If you think starfish are just five-armed creatures of the deep that hover over the ocean floor, think again. They are name-defying, biologically brilliant, and full of surprises. Quite literally.
Like koala bears and flying dragons, starfish are among the ranks of misnamed animals - because they are not, in fact, fish. Also known as sea stars, they are actually echinoderms who are at home on the ocean bed with their cousins the sea urchin and sand dollars.
These beautiful marine animals, of which there are some 1,800 species, usually have five "arms,"- although some rare breeds have up to 40 - attached to a central disc. And it is these appendages that harbor a wonderful secret.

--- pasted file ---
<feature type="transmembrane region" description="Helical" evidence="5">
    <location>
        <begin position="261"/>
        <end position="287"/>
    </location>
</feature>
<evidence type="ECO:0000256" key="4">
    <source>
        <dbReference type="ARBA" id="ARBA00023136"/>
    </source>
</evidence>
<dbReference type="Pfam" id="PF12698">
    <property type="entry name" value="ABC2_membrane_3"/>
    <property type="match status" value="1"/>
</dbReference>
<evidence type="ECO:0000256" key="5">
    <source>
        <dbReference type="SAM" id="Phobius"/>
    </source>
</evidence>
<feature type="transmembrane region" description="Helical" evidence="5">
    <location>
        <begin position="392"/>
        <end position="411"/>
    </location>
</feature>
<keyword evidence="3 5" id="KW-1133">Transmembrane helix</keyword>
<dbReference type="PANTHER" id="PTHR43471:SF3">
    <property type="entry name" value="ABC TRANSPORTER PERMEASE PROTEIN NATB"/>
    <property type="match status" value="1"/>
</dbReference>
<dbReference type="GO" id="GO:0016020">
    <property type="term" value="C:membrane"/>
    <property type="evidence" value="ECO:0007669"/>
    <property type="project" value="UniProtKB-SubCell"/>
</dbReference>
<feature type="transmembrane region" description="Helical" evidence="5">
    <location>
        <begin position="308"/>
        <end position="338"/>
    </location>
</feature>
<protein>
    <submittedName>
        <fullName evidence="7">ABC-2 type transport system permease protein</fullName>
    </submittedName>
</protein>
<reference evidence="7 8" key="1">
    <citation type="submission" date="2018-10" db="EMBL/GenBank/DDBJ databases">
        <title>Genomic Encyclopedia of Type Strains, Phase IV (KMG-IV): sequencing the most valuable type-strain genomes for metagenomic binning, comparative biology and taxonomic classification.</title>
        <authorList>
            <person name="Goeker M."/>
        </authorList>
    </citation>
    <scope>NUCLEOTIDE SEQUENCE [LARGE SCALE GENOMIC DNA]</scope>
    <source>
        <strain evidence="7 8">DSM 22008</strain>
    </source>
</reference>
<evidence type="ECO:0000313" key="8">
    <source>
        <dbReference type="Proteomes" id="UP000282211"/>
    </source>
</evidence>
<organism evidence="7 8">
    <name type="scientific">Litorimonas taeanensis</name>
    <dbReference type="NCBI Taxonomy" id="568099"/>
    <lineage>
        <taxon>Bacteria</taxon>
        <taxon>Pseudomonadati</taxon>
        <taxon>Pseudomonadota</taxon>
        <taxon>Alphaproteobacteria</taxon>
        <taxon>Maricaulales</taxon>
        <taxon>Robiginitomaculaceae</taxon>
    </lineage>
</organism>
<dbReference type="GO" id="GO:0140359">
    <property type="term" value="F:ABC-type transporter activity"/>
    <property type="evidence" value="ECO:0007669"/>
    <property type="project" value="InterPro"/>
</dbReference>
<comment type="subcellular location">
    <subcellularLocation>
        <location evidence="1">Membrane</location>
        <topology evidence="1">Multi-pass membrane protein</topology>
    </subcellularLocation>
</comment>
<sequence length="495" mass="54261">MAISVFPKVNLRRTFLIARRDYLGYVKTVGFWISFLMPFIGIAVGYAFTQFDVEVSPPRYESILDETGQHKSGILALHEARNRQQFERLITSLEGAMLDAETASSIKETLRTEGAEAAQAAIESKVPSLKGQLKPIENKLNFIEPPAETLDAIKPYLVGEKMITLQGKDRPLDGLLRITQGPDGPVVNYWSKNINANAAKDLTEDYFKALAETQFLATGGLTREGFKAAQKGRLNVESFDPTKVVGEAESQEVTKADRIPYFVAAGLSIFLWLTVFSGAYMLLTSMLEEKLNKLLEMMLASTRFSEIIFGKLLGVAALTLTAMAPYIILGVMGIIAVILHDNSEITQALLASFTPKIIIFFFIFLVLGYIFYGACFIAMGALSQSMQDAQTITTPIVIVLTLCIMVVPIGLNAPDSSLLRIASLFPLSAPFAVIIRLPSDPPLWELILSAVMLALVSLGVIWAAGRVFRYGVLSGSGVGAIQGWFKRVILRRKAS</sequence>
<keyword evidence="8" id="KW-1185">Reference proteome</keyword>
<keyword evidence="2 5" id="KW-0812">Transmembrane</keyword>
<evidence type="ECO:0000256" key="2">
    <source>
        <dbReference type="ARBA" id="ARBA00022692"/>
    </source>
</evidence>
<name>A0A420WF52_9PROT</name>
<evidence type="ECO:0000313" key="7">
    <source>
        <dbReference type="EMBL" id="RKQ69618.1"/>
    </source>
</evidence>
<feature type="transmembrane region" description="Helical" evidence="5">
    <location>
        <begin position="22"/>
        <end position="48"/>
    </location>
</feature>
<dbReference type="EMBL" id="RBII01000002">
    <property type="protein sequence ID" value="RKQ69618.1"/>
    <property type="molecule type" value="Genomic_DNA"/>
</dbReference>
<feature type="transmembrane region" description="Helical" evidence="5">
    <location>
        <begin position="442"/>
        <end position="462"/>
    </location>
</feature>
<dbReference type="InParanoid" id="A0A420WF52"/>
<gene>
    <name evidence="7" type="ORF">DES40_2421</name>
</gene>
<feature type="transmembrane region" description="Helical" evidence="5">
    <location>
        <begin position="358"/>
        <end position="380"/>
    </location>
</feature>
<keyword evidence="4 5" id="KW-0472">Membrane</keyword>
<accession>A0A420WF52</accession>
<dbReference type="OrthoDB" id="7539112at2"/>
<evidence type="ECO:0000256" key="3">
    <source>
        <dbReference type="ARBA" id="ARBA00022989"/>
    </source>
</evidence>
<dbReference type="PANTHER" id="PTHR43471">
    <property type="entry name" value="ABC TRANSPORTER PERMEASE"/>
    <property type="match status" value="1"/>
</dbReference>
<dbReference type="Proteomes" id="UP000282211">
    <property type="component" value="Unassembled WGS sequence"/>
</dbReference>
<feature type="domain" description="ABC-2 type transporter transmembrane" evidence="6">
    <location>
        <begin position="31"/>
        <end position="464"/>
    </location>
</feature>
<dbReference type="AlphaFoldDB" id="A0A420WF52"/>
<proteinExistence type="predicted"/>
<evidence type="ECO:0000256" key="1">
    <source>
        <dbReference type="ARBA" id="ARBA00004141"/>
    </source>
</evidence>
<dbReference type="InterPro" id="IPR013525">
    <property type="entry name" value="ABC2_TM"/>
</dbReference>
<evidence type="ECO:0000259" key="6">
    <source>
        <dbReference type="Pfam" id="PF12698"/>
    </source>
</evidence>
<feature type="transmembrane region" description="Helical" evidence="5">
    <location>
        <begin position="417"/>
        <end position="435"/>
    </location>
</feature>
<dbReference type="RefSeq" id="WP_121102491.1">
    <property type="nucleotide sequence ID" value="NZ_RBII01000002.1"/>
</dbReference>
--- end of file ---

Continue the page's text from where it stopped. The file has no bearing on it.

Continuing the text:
Although their bony skin means they don't have hundreds of predators, there are some sea dwellers with a particular taste for their unique crunch. One way they deal with this danger is to sacrifice a limb. The loss of one being better than the loss of five. Sad four-armed starfish? Only temporarily, for what gets lost to the hungry jaws of a manta ray, can regenerate.
The central disc from which each arm protrudes is key to its regeneration
What sorcery is this, you may ask? It takes around a year for the missing arm to fully regrow, but that is not all. The severed limb, provided it has not been eaten and split from the starfish taking a portion of the central disc with it, is capable of the Lazarus-like feat of regrowing an entire body.
So, the next time you go to the beach and come across the small calcified arm of a sea creature, throw it back into the ocean. It might just transform become something altogether more complete, and perhaps as endearing as our favorite animated marine character, Patrick Starfish.